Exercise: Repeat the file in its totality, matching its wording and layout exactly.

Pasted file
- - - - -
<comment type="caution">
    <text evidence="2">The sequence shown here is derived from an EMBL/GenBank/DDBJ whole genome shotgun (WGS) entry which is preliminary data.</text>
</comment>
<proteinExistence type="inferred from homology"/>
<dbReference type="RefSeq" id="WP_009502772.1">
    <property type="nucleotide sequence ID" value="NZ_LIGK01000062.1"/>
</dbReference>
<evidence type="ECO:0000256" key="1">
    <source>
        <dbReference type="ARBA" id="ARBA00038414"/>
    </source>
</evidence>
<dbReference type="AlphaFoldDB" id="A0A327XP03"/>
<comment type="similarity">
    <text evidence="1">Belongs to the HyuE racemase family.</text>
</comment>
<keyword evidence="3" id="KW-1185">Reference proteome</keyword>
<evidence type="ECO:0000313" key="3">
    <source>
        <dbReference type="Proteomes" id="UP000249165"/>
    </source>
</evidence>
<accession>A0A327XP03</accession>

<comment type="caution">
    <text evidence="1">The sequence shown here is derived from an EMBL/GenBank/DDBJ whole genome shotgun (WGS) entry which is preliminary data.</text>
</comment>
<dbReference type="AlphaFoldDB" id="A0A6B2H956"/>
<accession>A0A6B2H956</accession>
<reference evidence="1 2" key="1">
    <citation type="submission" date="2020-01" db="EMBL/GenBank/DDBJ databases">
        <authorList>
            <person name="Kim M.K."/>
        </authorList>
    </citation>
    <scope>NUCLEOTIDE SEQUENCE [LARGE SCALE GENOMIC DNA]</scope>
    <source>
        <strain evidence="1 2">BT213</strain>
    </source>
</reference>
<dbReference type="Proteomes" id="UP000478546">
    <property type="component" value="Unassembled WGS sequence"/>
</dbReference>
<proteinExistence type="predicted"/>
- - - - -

<comment type="caution">
    <text evidence="2">The sequence shown here is derived from an EMBL/GenBank/DDBJ whole genome shotgun (WGS) entry which is preliminary data.</text>
</comment>
<proteinExistence type="inferred from homology"/>
<dbReference type="RefSeq" id="WP_009502772.1">
    <property type="nucleotide sequence ID" value="NZ_LIGK01000062.1"/>
</dbReference>
<evidence type="ECO:0000256" key="1">
    <source>
        <dbReference type="ARBA" id="ARBA00038414"/>
    </source>
</evidence>
<dbReference type="AlphaFoldDB" id="A0A327XP03"/>
<comment type="similarity">
    <text evidence="1">Belongs to the HyuE racemase family.</text>
</comment>
<keyword evidence="3" id="KW-1185">Reference proteome</keyword>
<evidence type="ECO:0000313" key="3">
    <source>
        <dbReference type="Proteomes" id="UP000249165"/>
    </source>
</evidence>
<accession>A0A327XP03</accession>

<comment type="caution">
    <text evidence="1">The sequence shown here is derived from an EMBL/GenBank/DDBJ whole genome shotgun (WGS) entry which is preliminary data.</text>
</comment>
<dbReference type="AlphaFoldDB" id="A0A6B2H956"/>
<accession>A0A6B2H956</accession>
<reference evidence="1 2" key="1">
    <citation type="submission" date="2020-01" db="EMBL/GenBank/DDBJ databases">
        <authorList>
            <person name="Kim M.K."/>
        </authorList>
    </citation>
    <scope>NUCLEOTIDE SEQUENCE [LARGE SCALE GENOMIC DNA]</scope>
    <source>
        <strain evidence="1 2">BT213</strain>
    </source>
</reference>
<dbReference type="Proteomes" id="UP000478546">
    <property type="component" value="Unassembled WGS sequence"/>
</dbReference>
<proteinExistence type="predicted"/>